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The Child Protection Restoration and Penalties Enhancement Act of 1990, Title III of the Crime Control Act of 1990, Pub.L. 101–647, 104 Stat. 4789, enacted November 29, 1990, S. 3266, is part of a United States Act of Congress which amended 18 U.S.C. § 2257 in respect to record-keeping requirements as set by the Child Protection and Obscenity Enforcement Act of 1988, also establishing prohibitions. The Act also ammended 18 U.S.C. § 2243 and 18 U.S.C. § 2252 establishing and increasing penalties for sexual abuse of a minor.

History[edit]

The initial iteration of 2257 as passed in the 1988 Child Protection and Obscenity Enforcement Act of 1988, mandated that producers of pornographic material keep records of the age and identity of performers and affix statements as to the location of the records to depictions. However, rather than penalties for noncompliance, the statute created a rebuttable presumption that the performer was a minor. This version was struck down as unconstitutional under the First Amendment in American Library Association v. Thornburgh [1].

In part, the Child Protection Restoration and Penalties Enhancement Act of 1990 was designed to "correct[] the record keeping provisions of the Child Pornography and Obscenity Enforcement Act so that it will comply with a U.S. district court's decision in the case of American Library Association versus Thornburgh."[2]

According to the Bill's summary[3], apart from removing the unconstitutional provision, it was also intended:

  • To amend the Child Protection and Obscenity Enforcement Act of 1988 in order to:
    • Prohibit: (1) The sale or transfer of any pornographic material lacking a statement of the location of records with respect to the performance depicted on every copy; or (2) failing to create or maintain records or to comply with provisions of such Act or from knowingly making a false entry or failing to make an appropriate entry in such records.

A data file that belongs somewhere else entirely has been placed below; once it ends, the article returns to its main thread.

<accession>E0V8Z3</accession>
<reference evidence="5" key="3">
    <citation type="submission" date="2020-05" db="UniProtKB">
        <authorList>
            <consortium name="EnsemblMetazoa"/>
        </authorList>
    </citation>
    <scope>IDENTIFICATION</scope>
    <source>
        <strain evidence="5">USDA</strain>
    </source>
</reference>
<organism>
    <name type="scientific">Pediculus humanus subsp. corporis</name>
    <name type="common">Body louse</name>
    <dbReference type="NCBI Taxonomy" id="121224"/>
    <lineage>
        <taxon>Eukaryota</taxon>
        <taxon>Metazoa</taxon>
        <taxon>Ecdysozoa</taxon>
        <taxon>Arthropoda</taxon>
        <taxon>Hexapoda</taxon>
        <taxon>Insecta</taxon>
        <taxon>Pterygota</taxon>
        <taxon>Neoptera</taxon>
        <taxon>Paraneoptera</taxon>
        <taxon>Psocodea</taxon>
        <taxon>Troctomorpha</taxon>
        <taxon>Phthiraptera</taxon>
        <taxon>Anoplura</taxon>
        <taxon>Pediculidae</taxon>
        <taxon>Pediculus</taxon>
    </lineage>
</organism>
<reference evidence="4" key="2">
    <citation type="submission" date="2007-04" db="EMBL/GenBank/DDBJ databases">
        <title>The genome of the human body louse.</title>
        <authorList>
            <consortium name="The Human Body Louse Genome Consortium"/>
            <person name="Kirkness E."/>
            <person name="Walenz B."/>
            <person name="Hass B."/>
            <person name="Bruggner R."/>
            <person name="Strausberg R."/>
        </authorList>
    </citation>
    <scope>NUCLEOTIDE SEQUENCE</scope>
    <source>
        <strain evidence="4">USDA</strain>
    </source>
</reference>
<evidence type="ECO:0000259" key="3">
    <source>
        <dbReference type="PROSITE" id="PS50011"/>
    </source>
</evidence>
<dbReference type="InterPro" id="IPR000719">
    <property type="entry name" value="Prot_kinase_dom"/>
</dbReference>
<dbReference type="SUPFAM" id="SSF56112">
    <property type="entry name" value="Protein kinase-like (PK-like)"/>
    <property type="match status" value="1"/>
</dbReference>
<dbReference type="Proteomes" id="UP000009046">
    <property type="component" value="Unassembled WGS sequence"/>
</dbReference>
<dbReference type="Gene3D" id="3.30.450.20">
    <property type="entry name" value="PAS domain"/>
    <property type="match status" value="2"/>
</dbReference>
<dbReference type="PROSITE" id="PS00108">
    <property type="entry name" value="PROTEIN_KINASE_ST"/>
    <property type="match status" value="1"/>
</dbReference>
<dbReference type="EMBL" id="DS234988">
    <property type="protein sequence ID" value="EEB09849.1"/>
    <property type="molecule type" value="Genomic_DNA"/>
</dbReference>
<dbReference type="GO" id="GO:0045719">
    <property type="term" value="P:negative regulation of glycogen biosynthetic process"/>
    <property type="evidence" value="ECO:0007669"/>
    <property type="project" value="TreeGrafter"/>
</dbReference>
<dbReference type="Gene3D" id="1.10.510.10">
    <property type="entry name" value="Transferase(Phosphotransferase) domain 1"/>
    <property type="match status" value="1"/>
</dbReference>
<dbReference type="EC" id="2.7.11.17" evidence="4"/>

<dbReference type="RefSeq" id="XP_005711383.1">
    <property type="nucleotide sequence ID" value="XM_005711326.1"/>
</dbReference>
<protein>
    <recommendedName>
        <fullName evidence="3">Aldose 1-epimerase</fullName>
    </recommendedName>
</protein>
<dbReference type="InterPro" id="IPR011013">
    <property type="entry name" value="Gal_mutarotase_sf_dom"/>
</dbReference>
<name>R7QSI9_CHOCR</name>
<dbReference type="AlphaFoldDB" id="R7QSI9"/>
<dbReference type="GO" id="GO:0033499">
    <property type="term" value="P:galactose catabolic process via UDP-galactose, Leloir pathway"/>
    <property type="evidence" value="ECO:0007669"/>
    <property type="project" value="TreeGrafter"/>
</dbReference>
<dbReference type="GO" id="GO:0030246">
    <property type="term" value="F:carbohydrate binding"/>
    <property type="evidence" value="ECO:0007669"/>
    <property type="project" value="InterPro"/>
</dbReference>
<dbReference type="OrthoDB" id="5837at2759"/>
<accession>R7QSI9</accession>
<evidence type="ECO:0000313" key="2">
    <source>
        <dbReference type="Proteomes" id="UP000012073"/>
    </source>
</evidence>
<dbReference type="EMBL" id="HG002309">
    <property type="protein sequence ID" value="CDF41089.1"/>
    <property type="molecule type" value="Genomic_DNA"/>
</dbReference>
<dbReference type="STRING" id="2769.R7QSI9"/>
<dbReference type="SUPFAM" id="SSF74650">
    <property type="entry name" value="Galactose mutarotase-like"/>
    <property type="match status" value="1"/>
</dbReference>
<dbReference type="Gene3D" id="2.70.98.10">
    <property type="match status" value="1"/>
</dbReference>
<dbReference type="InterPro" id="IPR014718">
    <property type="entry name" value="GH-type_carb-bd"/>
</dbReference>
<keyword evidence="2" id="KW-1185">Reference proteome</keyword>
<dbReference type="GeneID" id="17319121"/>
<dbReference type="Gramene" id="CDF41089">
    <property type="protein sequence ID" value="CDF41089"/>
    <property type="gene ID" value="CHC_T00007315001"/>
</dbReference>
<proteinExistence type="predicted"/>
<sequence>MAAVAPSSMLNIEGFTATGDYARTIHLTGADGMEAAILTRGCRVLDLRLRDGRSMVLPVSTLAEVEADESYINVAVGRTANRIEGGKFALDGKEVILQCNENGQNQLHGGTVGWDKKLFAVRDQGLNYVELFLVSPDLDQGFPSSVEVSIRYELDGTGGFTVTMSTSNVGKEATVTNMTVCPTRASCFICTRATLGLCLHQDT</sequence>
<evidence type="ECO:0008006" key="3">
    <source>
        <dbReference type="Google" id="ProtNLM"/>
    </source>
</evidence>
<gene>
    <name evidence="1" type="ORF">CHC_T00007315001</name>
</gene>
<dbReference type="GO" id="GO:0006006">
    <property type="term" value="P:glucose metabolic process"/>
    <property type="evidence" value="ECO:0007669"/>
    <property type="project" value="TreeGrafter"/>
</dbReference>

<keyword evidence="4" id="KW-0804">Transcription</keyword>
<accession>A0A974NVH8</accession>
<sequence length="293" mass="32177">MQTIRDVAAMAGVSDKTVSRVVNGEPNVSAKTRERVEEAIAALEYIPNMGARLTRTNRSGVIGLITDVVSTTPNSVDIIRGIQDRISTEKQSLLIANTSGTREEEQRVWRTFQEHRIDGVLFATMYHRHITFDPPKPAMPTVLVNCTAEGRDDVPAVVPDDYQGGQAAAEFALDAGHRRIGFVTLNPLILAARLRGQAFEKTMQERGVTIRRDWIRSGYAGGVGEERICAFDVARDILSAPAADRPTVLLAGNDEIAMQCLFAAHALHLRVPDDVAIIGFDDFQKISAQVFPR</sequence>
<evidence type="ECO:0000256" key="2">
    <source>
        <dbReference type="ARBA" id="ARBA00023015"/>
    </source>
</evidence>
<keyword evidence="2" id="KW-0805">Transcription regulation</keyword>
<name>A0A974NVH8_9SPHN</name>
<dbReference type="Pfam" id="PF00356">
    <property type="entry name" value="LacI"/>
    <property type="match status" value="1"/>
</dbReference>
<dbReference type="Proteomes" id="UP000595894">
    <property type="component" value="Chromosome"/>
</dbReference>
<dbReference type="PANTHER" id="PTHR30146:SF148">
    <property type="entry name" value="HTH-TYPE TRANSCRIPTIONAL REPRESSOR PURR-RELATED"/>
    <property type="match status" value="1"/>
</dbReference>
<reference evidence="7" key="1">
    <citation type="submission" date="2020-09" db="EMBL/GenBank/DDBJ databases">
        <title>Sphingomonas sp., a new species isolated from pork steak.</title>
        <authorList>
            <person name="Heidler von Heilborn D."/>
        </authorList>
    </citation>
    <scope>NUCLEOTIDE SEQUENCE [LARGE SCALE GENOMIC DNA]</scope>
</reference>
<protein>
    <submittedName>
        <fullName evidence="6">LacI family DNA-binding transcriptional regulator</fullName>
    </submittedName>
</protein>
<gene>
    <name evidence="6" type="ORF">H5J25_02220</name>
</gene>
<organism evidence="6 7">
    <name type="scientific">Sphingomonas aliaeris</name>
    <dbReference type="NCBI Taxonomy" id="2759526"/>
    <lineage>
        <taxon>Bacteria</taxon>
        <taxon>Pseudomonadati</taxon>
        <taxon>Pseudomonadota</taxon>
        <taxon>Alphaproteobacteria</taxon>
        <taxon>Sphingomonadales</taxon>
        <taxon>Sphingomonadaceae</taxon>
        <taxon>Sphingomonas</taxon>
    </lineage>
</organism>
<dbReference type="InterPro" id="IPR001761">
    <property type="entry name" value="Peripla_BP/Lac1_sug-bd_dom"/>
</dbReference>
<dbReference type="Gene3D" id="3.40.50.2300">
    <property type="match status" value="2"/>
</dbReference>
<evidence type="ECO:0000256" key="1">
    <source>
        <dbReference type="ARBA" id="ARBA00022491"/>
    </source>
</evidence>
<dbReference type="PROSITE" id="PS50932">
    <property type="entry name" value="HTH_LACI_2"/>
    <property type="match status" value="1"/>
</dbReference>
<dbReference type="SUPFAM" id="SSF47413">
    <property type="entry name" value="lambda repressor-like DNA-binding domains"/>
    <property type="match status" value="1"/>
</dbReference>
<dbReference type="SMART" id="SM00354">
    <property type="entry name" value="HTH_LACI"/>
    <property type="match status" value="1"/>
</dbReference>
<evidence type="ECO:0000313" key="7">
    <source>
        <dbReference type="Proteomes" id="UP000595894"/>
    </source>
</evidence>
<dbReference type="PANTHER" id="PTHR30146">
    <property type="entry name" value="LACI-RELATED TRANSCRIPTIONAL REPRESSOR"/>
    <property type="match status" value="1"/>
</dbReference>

• Establish criminal penalties for violations of such act and replace the term "lascivious exhibitions of genitals or public areas" for "sexually explicit conduct" for purposes of sexual exploitation provisions.
  • Direct the U.S. Sentencing Commission to amend guidelines for sentences involving sexual crimes against children so that more substantial penalties may be imposed if the Commission determined that former penalties were inadequate.
  • Increases the maximum penalty for sexual abuse of a minor from 5 to 15 years imprisonment.
  • Establish penalties for: (1) possessing with intent to sale any visual depiction of sexually explicit conduct involving minors; and (2) possessing three or more materials containing such depictions (excluding depictions by words alone). Limits on the amount of fines for such possession and for other activities were eliminated.

The Child Protection Restoration and Penalties Enhancement Act of 1990 was composed of two subtitles.

Legal challenges[edit]

After the amendments, the same Plaintiffs whose claim derived in the unconstitutionality of the Child Protection and Obscenity Enforcement Act of 1988, challenged again the constitutionality of 18 U.S.C. § 2257 as amended by the Child Protection Restoration and Penalties Enhancement Act of 1990. The Court upheld this new version and considered it to be a "content-neutral statute that serves a compelling Government interest", therefore finding that said provisions "meet the intermediate scrutiny standard established by the Supreme Court's First Amendment jurisprudence"[4].

References[edit]

  1. ^ American Library Association v. Thornburgh, 713 F. Supp. 469 (D.D.C. 1989).
  2. ^ 136 Cong. Rec. S9029 (daily ed. June 28, 1990) (statement of Sen. Thurmond)
  3. ^ http://thomas.loc.gov/cgi-bin/bdquery/z?d101:SN03266:@@@L&summ2=m&
  4. ^ American Library Association v. Reno, 33 F.3d 78, 95 (D.C. Cir. 1994).